I would like to share documents within groups and make sure that the member of each group can only access the documents shared in his/her group. I also want to make sure that non of the parties can cheat in the process of creating this architecture.


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There are 5 participants (A, B, C, D). There are two groups (blue: A, B, D, red: D, C). A and B can only see blue documents (like Document_1) and C can only see red documents (like Document_2). D can see documents shared in both groups.

Approach: The following approach is close to the approach in Tom Leeks answer and is close to OpenPGP. This approach is taken, because it scales to groups with many users.

Example for blue group:

  • A generates a key pair. Public key: pk_a. Private/secret key: sk_a
  • B generates key pair pk_b, sk_b
  • C generates key pair pk_c, sk_c
  • pk_a, pk_b, pk_c are posted to a key server, visible to the public
  • A (or any member of the blue group) generates a symmetric key s1
  • A calculates pk_b(s1) (s1 encrypted with pk_b) and pk_c(s1).
  • A posts pk_b(s1) and pk_c(s1) to the server
  • B and C can now take those values and decrypt them using theis sk
  • A, B, C now know S1 and can share data within the blue group
  • If they are posting data in the blue group, they can use their sk to indicate to the others that it was really send by them
  • we do the same for the red group with the symmetric key S2

Problem: How can we make sure that A actually send the correct symmetric key? A might want to exclude B and send pk_b(Sx) instead of pk_b(S1). B would be excluded of the communication.


  • A is posting a random integer "to B" sk_a(pk_b(int)). To authenticate himself, he is encrypting it with his secret key
  • B takes that value increments it and posts it to C sk_b(pk_d(int + 1))
  • D is posting sk_d(pk_a(int + 2))
  • A can confirm that things are correct and that he indeed received his original integer, incremented by 2
  • A posts sk_a(pk_b(int + 3))
  • B can confirm that things are correct
  • B posts sk_b(pk_d(int + 4))
  • D can confirm that things are correct

Does this approach make sense? Is there a more elegant or efficient solution?

  • This is an interesting question, +1. Though I think your problem is about threat models, not algorithms. You don't trust A, which implies the threat that A might be an adversary. A can jeopardize your system after the group has been initialized by publishing false information. Hence, preventing the "cheating" during the setup does not mitigate your threat. – marstato Nov 2 '18 at 11:21
  • I do not trust any of them (A, B, C). And if A is publishing wrong information after this process it is no big deal anymore. Every publication of data has tobeen be encrypted with the sk. Hence you will know who piblished wrong data. I am more worried about an evil party trying to exclude someone during the establishment of the communication. – User12547645 Nov 2 '18 at 12:39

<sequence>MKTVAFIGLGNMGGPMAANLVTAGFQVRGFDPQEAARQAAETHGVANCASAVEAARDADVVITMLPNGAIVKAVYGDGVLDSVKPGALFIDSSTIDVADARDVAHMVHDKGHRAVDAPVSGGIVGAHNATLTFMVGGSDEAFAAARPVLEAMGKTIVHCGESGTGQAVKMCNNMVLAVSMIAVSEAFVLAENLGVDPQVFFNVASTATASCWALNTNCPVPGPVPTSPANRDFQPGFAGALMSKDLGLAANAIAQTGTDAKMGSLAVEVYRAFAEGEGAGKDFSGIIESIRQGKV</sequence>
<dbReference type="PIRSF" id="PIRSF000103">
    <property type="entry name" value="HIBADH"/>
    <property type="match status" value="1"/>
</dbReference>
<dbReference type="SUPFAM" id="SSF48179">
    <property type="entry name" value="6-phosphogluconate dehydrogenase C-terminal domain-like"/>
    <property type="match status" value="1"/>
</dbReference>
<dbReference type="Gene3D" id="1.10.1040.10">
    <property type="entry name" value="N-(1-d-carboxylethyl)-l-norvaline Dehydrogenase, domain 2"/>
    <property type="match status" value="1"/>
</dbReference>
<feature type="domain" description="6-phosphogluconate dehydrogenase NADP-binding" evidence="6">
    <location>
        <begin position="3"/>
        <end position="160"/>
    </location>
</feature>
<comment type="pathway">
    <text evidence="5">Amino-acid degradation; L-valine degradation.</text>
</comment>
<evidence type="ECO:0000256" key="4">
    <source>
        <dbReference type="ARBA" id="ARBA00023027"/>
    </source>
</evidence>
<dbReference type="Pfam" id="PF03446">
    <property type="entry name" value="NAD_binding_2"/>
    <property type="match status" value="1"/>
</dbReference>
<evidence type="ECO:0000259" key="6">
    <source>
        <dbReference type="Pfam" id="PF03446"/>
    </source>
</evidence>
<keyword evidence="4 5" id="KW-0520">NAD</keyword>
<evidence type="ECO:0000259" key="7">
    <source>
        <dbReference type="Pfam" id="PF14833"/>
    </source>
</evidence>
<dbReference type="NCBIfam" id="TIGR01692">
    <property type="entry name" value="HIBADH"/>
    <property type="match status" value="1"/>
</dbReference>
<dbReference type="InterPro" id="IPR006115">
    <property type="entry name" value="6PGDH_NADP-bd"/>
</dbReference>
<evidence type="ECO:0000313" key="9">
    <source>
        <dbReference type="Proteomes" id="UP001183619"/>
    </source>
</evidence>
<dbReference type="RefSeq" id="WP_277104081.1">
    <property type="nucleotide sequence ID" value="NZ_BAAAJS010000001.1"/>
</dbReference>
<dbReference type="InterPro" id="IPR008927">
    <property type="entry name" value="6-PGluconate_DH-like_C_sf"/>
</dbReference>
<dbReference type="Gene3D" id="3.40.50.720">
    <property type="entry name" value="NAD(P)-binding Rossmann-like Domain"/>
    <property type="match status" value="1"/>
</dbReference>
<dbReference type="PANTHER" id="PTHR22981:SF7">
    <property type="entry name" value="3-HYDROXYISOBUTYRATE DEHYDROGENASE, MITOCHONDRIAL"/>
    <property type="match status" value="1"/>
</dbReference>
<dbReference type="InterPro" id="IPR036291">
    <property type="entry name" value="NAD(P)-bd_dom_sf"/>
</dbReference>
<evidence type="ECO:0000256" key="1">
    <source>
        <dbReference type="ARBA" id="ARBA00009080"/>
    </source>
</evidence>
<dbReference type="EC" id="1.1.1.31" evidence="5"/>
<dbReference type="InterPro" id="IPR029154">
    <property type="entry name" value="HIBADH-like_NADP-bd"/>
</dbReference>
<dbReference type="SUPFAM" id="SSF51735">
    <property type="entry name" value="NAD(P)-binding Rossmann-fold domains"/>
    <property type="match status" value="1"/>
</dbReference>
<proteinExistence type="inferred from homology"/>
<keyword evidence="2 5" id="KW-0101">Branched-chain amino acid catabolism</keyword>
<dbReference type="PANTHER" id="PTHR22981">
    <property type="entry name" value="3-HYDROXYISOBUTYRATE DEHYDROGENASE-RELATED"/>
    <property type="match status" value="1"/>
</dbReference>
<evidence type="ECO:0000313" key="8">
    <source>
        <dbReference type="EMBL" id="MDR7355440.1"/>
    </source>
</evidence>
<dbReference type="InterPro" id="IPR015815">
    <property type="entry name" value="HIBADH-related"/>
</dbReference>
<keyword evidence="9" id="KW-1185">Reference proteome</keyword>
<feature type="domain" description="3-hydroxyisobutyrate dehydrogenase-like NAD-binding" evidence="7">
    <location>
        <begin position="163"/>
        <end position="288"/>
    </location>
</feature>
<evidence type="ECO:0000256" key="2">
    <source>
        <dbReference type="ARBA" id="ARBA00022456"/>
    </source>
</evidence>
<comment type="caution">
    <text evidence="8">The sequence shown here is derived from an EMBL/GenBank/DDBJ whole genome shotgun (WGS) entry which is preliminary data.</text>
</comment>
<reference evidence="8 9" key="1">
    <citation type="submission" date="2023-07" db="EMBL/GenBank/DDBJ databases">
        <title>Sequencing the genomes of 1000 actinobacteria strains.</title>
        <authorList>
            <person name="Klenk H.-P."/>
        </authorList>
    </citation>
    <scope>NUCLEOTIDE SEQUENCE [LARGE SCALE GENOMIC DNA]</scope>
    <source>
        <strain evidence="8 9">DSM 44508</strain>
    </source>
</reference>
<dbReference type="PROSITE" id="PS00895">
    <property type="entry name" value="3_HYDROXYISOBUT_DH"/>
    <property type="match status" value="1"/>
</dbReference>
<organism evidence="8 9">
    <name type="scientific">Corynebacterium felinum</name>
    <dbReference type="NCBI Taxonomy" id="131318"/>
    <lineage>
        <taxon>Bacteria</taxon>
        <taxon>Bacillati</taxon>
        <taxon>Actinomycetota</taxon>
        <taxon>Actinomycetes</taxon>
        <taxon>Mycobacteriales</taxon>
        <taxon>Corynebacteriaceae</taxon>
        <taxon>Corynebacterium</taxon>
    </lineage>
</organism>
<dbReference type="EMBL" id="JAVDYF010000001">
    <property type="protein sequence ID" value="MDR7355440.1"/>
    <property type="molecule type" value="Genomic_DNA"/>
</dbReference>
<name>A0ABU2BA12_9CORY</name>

• And the process has to be distributed? I can see two possible scenarios making sense here. 1: A, B, C distrust each other but still want to share documents. In that case they need a third (or fourth if you want) party that is trusted by A, B and C. That party can set up the group and prevent cheating. 2: A, B and C trust each other but they need a third party for the sharing which they don't want (or need) to trust. In that case your proposed algorithm looks quite fine to me. – marstato Nov 2 '18 at 13:04
  • Yes, the process has to be distributed, because A, B, C do not trust a third party. They also do not trust each other. They want to communicate, but one of them might be compromised. – User12547645 Nov 2 '18 at 13:32
  • Because A, B, C do not trust/want a nother party to be involved, I distributed the process of the establishment of the infrastructure. After the proposed algorithm is finished they also know that they can trust each other. One of them might still send wrong data in the end, but at least they know that everyone really is who he is claiming to be and that nobody is left out of the conversation. – User12547645 Nov 2 '18 at 13:36

It sounds like you're trying to do multi-party key exchange for the purposes of broadcast encryption.

In your scenario you aren't trusting the users to send everyone in their group a valid symmetric key (S1), but you're trusting a key server to correctly list the public keys for all participants. If you presume the keyserver is trustworthy (it could lie to any one of the group members if it were malicious), then can't we also assign it the function of generating the symmetric key and disseminating it to the group?

Let's assume we can't trust the keyserver to generate the symmetric key and send it to all the group participants. The solution you proposed takes a lot of communication.

Here's my suggestion:

Group: A, B, D
A -> B: pk_b(NONCE), sk_a(hash(NONCE))
B -> D: pk_d(NONCE), sk_b(sk_a(hash(NONCE)))
D -> A: pk_a(NONCE), sk_d(sk_b(sk_a(hash(NONCE))))

The message A receives from D can be verified by using all the public keys to verify the chain of signatures.

Each participant can hash the NONCE they receive and check that it matches the hash signed by A.

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